It’s easy for aspiring students to envision the goal: a tenured professor happily researching, publishing, and inspiring young minds - getting paid to be a “finder outer”, as Harvard social psychologist Daniel Gilbert puts it. But the path to professorship is less clear. Is it really publish or perish? And why should we care about mentorship along the way?
To get a sense of expectations for the academic job market, I turned to my own field, psychology, and scraped the CVs of over 150 current assistant professors (most hired in the past six years) from top-ranked research universities and small liberal art colleges (SLACs) – positions coveted by many budding academics. I’ve woven these data in below, and although not a random sample, it hopefully provides insights into the academic job market and what it takes to land a top job.
By The Numbers
In order to become a professor, you need a PhD.1 It comes as no surprise that PhD programs can be grueling as whip smart and hard-working graduate students stave off imposter syndrome and loneliness, attempting to gulp down new knowledge (often teaching themselves and learning on the fly) while trying to publish their own research amidst other responsibilities (e.g., teaching, mentoring, etc.).2 Adding to these challenges are uncertainties about how to secure an academic job.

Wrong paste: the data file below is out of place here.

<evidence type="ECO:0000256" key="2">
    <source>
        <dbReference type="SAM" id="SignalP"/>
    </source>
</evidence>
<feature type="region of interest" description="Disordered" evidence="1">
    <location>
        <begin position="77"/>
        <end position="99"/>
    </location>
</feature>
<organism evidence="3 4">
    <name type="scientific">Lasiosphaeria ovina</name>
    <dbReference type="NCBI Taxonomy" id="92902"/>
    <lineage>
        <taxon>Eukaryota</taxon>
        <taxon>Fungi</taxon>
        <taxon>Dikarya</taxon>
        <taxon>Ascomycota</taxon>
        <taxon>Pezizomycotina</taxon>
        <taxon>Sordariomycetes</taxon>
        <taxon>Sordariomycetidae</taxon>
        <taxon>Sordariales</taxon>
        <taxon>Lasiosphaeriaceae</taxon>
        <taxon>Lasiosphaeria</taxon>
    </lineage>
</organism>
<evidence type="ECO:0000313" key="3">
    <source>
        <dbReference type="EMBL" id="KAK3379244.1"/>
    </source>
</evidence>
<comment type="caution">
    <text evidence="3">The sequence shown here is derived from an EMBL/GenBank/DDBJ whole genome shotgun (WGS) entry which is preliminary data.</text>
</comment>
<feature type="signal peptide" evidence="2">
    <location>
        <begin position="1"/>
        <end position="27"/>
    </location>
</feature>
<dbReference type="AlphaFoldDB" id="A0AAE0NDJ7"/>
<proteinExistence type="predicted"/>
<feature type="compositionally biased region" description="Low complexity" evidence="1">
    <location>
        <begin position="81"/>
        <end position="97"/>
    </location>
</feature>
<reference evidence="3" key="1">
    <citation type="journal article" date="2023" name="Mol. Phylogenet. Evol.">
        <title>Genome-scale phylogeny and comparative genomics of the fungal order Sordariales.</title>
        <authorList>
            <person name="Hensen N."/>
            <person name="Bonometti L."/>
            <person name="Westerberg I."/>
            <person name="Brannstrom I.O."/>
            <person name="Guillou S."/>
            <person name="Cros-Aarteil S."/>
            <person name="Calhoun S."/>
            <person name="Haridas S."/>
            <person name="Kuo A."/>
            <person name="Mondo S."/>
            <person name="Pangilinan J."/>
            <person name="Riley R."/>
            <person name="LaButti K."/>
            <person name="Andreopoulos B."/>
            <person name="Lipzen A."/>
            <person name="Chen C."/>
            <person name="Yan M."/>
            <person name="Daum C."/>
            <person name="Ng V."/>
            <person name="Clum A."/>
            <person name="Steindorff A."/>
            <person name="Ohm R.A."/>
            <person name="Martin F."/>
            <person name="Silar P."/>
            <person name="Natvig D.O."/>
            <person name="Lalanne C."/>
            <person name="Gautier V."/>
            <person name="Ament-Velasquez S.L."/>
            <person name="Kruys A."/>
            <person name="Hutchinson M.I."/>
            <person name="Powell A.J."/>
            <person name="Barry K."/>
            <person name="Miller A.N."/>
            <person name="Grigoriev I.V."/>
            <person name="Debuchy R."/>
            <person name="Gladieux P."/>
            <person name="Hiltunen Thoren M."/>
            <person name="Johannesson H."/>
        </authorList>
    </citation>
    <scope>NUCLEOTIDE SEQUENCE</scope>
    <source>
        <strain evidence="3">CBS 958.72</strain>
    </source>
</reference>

I think most advisors believe that when it comes to publishing papers, “quality trumps quantity,” and that’s probably true. But the days of publishing just one or two papers and landing a tenure-track professor position in the US are long gone. While your advisor or their advisor might have landed their first faculty position with a couple first-author papers and a few co-authored papers, that CV barely qualifies you for a good postdoc these days.
"When I started my career almost 30 years ago, a few peer-reviewed publications could secure an academic job at a storied institution…Today…a CV that used to get you a job now makes you competitive for a postdoctoral fellowship."
This isn’t just folklore either. By sifting through stacks of CVs, and in line with findings from others (Pennycook & Thompson, 2018), there appears to be a positive correlation around .24 between the year an assistant professor was hired and the number of publications they had, suggesting that today’s early career researchers need to publish more and more.3